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PLoS One. 2017 Jun 29;12(6):e0179521. doi: 10.1371/journal.pone.0179521. eCollection 2017.

Core outcome measures for interventions to prevent or slow the progress of dementia for people living with mild to moderate dementia: Systematic review and consensus recommendations.

Author information

1
Division of Psychiatry, University College London, London, United Kingdom.
2
Division of Psychology and Language Sciences, University College London, London, United Kingdom.
3
Alzheimer's Society, London, United Kingdom.
4
Department of Psychiatry, University of Cambridge, Cambridge, United Kingdom.
5
ScHARR, University of Sheffield, Sheffield, United Kingdom.
6
Centre for Dementia Studies, Brighton and Sussex Medical School, Brighton, United Kingdom.
7
Dementia Services Development Centre Wales, Bangor University, Bangor, United Kingdom.
8
Faculty of Medicine, School of Public Health, Imperial College London, London, United Kingdom.
9
Department of Psychiatry and Psychotherapy, Ludwig-Maximilians-Universität München, Munich, Germany.
10
Department of Psychiatry and Psychotherapy, Technische Universität München, Munich, Germany.
11
Cambridge Institute of Public Health, University of Cambridge, Cambridge, United Kingdom.
12
International Consortium for Health Outcomes Measurement, London, United Kingdom.
13
Oxford Health NHS Foundation Trust, Oxford, United Kingdom.
14
Centre for Research in Primary and Community Care, University of Hertfordshire, Hatfield, United Kingdom.
15
Personal Social Services Research Unit, University of Manchester, Manchester, United Kingdom.
16
Research Department of Clinical, Educational, and Health Psychology, University College London, London, United Kingdom.
17
School of Healthcare Sciences, Cardiff University, Cardiff, United Kingdom.
18
Norwich Medical School, University of East Anglia, Norwich, United Kingdom.
19
Research Institute for the Care of Older People (RICE), University of Bath, Bath, United Kingdom.
20
Warwick Clinical Trials Research Unit, University of Warwick, Warwick, United Kingdom.
21
Faculty of Health and Social Care, University of Hull, Hull, United Kingdom.
22
Institute of Mental Health, University of Nottingham, Nottingham, United Kingdom.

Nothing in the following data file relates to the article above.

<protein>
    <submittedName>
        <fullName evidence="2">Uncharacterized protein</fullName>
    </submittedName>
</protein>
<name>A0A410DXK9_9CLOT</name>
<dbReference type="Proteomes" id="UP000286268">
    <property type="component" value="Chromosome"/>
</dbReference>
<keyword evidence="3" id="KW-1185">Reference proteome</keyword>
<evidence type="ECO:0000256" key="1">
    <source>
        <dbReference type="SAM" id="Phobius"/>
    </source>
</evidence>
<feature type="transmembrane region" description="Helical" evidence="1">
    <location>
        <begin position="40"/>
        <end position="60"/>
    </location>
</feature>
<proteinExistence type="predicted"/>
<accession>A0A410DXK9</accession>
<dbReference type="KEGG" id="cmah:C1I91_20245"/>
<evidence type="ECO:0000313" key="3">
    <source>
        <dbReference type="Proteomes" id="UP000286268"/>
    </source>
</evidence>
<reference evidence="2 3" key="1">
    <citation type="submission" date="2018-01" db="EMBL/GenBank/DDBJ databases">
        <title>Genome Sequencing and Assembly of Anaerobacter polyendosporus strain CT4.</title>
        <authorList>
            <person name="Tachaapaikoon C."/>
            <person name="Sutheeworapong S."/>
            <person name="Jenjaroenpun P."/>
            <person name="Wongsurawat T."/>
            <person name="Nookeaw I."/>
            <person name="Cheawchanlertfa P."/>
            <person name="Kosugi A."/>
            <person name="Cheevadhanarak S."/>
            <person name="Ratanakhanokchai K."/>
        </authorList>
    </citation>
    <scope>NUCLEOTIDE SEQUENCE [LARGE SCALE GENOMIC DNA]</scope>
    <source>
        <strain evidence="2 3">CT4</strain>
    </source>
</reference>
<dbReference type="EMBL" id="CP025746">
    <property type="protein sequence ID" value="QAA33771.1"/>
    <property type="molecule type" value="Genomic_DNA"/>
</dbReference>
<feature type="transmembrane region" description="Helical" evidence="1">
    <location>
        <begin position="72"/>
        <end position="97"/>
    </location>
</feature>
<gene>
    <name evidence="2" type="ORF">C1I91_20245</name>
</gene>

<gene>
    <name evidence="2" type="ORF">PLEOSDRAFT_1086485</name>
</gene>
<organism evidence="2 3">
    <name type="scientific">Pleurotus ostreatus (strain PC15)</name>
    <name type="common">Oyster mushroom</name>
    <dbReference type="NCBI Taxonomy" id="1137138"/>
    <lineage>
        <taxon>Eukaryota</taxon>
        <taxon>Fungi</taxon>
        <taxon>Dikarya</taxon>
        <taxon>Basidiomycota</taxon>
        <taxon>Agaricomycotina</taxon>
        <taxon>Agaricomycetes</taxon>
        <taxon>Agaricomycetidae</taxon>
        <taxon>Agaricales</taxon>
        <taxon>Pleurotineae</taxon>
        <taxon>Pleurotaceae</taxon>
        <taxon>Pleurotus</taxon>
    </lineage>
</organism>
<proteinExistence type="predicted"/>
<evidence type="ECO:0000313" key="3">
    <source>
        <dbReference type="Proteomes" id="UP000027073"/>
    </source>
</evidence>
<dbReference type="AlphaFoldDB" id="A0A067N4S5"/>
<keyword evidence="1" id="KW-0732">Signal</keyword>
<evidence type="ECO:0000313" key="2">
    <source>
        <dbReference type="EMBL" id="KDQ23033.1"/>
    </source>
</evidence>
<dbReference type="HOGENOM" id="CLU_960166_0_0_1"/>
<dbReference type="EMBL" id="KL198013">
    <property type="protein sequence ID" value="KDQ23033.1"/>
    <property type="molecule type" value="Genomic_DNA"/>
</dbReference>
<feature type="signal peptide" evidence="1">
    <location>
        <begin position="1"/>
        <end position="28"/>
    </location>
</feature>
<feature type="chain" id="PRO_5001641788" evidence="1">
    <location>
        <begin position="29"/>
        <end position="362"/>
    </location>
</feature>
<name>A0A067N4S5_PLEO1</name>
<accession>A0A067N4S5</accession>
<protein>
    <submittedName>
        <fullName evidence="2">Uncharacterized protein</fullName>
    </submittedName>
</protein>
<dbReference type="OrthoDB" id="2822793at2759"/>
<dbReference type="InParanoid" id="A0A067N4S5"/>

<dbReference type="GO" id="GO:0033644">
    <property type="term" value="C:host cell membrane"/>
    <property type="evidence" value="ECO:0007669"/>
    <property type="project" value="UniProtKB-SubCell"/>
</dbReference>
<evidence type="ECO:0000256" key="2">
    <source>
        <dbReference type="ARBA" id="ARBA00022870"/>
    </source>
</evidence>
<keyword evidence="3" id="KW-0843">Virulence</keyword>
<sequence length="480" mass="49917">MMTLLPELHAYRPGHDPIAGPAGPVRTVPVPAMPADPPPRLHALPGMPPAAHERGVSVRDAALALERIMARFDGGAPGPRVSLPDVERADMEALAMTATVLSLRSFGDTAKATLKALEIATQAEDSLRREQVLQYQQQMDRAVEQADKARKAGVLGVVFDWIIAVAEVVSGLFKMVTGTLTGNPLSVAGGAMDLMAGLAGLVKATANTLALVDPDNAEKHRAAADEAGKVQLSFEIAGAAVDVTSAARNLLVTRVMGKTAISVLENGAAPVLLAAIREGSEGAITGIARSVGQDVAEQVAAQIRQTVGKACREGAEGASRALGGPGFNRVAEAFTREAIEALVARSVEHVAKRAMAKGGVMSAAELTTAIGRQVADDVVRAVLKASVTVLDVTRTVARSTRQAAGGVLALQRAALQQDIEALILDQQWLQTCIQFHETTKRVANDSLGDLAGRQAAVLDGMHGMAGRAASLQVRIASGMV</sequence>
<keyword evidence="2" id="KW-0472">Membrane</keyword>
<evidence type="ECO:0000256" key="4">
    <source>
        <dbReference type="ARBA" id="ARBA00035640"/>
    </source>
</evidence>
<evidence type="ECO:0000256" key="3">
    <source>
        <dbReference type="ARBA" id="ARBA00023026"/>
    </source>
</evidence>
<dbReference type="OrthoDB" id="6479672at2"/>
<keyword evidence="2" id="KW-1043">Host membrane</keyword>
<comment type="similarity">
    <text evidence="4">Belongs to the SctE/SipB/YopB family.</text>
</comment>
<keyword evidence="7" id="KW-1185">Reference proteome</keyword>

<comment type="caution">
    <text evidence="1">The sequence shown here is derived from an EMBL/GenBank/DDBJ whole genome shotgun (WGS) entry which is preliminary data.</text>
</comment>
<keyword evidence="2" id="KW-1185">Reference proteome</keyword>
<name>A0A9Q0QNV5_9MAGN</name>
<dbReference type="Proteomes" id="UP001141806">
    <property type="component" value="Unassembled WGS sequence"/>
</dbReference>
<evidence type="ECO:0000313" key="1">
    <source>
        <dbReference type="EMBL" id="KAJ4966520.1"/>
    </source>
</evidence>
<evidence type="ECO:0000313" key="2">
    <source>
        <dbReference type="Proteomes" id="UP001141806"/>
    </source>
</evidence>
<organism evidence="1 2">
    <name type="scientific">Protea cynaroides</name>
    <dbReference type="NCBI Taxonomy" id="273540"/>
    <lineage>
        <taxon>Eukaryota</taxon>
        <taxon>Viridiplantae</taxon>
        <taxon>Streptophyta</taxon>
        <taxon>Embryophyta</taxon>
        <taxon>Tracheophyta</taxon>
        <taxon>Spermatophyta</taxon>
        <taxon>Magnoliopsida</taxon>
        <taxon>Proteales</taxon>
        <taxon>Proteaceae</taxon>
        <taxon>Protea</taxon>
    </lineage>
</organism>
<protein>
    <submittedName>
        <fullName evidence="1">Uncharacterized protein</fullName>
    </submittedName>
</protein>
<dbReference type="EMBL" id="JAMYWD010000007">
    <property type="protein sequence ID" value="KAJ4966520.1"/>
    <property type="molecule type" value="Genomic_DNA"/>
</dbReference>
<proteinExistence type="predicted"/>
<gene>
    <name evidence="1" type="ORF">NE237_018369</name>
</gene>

23
Nuffield Department of Population Health, University of Oxford, Oxford, United Kingdom.
24
School of Health & Community Studies, Leeds Beckett University, Leeds, United Kingdom.
25
PenCLAHRC, University of Exeter Medical School, Exeter, United Kingdom.
26
Wolfson Centre for Age-Related Diseases, King's College London, London, United Kingdom.
27
Institute of Brain, Behaviour and Mental Health, University of Manchester, Manchester, United Kingdom.
28
School of Psychology, University of Exeter, Exeter, United Kingdom.
29
Neuroscience Research Centre, St. George's, University of London, London, United Kingdom.
30
School of Clinical Sciences, University of Bristol, Bristol, United Kingdom.
31
Centre for Public Health, Queen's University Belfast, Belfast, United Kingdom.
32
School of Medicine, University of Southampton, Southampton, United Kingdom.
33
Aston Research Centre for Healthy Ageing, Aston University, Birmingham, United Kingdom.
34
Institute of Health and Society, Newcastle University, Newcastle upon Tyne, United Kingdom.
35
North Thames CLAHRC, London, United Kingdom.
36
Camden and Islington NHS Foundation Trust, London, United Kingdom.

Abstract

BACKGROUND:

There are no disease-modifying treatments for dementia. There is also no consensus on disease modifying outcomes. We aimed to produce the first evidence-based consensus on core outcome measures for trials of disease modification in mild-to-moderate dementia.

METHODS AND FINDINGS:

We defined disease-modification interventions as those aiming to change the underlying pathology. We systematically searched electronic databases and previous systematic reviews for published and ongoing trials of disease-modifying treatments in mild-to-moderate dementia. We included 149/22,918 of the references found; with 81 outcome measures from 125 trials. Trials involved participants with Alzheimer's disease (AD) alone (n = 111), or AD and mild cognitive impairment (n = 8) and three vascular dementia. We divided outcomes by the domain measured (cognition, activities of daily living, biological markers, neuropsychiatric symptoms, quality of life, global). We calculated the number of trials and of participants using each outcome. We detailed psychometric properties of each outcome. We sought the views of people living with dementia and family carers in three cities through Alzheimer's society focus groups. Attendees at a consensus conference (experts in dementia research, disease-modification and harmonisation measures) decided on the core set of outcomes using these results. Recommended core outcomes were cognition as the fundamental deficit in dementia and to indicate disease modification, serial structural MRIs. Cognition should be measured by Mini Mental State Examination or Alzheimer's Disease Assessment Scale-Cognitive Subscale. MRIs would be optional for patients. We also made recommendations for measuring important, but non-core domains which may not change despite disease modification.

LIMITATIONS:

Most trials were about AD. Specific instruments may be superseded. We searched one database for psychometric properties.

INTERPRETATION:

This is the first review to identify the 81 outcome measures the research community uses for disease-modifying trials in mild-to-moderate dementia. Our recommendations will facilitate designing, comparing and meta-analysing disease modification trials in mild-to-moderate dementia, increasing their value.

TRIAL REGISTRATION:

PROSPERO no. CRD42015027346.

PMID:
28662127
PMCID:
PMC5491018
DOI:
10.1371/journal.pone.0179521
[Indexed for MEDLINE]
Free PMC Article

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